Alternative Title: China Implements Stricter Regulations on the Release of Generative AI Tools

The Chinese government is poised to introduce stricter regulations on the development and release of artificial intelligence (AI) tools, particularly focusing on content control and licensing measures.

According to a recent report from the Financial Times, the Cyberspace Administration of China (CAC) is planning to implement a licensing system that will require local companies to obtain a license before releasing generative AI systems.

This development indicates a shift from the initial draft regulations released in April, which stipulated that companies had a grace period of 10 working days after product launch to register with the authorities.

Insiders familiar with the matter have revealed that the new licensing framework is expected to be included in forthcoming regulations, which could be unveiled as early as the end of this month.

The April draft regulations also included provisions for mandatory security reviews of AI-generated content.

The government’s draft emphasized that all content should reflect “core socialist values” and refrain from activities such as “subverting state power, advocating for the overthrow of the socialist system, inciting division within the country, or undermining national unity.”

CryptoGrafos attempted to contact the CAC for comment, but no response was received at the time of publication.

Notably, Chinese technology and e-commerce giants Baidu and Alibaba have both introduced AI tools this year, with the latter even rivaling the capabilities of the popular AI chatbot ChatGPT.

According to sources cited in the Financial Times report, both companies have engaged with regulators over the past few months to ensure compliance with the upcoming regulations.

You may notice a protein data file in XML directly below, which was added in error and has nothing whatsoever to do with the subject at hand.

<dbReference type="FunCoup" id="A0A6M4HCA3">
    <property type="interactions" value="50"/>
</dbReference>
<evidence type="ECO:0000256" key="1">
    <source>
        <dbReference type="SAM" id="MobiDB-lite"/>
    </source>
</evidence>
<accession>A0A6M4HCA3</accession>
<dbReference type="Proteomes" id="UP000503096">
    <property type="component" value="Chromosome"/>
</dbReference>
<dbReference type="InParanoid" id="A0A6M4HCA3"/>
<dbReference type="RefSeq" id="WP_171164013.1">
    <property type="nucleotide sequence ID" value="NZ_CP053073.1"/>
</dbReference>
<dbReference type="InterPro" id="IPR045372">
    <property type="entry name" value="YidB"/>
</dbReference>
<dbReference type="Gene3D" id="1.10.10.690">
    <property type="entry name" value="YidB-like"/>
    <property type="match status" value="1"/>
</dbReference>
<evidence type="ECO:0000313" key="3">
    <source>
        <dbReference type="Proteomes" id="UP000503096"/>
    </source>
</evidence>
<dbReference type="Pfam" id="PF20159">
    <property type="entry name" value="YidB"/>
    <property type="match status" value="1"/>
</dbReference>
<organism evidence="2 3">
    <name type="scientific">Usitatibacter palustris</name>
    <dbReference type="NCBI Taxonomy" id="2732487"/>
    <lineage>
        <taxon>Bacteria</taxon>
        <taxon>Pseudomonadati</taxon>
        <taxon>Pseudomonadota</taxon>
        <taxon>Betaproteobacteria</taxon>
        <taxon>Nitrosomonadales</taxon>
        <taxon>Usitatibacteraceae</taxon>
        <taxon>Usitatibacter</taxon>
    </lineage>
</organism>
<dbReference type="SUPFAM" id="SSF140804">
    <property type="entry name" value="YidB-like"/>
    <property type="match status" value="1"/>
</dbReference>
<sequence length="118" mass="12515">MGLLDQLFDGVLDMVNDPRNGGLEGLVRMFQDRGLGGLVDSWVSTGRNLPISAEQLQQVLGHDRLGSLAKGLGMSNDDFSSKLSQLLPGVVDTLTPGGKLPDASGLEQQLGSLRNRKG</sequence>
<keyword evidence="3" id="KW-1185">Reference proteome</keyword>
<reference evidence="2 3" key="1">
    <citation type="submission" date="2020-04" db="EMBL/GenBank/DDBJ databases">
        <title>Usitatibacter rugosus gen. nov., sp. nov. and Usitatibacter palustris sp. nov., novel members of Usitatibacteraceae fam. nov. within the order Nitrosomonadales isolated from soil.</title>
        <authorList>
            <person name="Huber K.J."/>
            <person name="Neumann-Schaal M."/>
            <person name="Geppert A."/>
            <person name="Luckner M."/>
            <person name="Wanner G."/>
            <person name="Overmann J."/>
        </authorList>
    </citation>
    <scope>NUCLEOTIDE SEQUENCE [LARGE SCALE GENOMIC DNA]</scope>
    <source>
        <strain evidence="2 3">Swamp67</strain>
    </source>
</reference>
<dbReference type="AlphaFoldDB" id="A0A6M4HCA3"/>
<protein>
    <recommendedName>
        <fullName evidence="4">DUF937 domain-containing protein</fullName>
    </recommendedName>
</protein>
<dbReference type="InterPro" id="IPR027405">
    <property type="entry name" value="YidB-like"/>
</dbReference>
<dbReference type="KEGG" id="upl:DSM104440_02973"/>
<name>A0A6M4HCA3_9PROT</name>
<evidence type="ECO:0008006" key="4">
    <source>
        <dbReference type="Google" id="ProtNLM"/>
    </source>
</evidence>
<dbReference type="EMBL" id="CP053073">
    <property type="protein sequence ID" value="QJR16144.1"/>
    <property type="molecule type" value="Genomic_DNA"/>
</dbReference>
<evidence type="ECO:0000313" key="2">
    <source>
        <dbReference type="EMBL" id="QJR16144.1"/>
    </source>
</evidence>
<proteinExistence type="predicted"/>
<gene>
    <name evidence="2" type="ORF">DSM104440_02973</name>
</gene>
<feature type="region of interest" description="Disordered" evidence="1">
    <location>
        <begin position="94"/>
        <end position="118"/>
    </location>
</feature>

In addition to the aforementioned implications of the new regulations, the draft also indicates that Chinese authorities hold tech companies accountable for any content created using their AI models.

Regulatory bodies worldwide have been calling for measures to govern AI-generated content. In the United States, Senator Michael Bennet recently authored a letter urging tech companies involved in AI development to label AI-generated content.

Meanwhile, Vera Jourova, Vice President for Values and Transparency at the European Commission, recently stated her belief that generative AI tools with the potential to generate disinformation should label their content to curb the spread of false information.

As the Chinese government moves closer to implementing stricter regulations, the global landscape surrounding the release and usage of generative AI tools is expected to undergo significant changes, reflecting the increasing importance of content control and responsible AI development.

For more news, find me on Twitter or subscribe to my YouTube channel.

What is your opinion on this issue? Leave me your comment below! I’m always interested in your opinion!

Leave a Reply

Your email address will not be published. Required fields are marked *

Recommended for you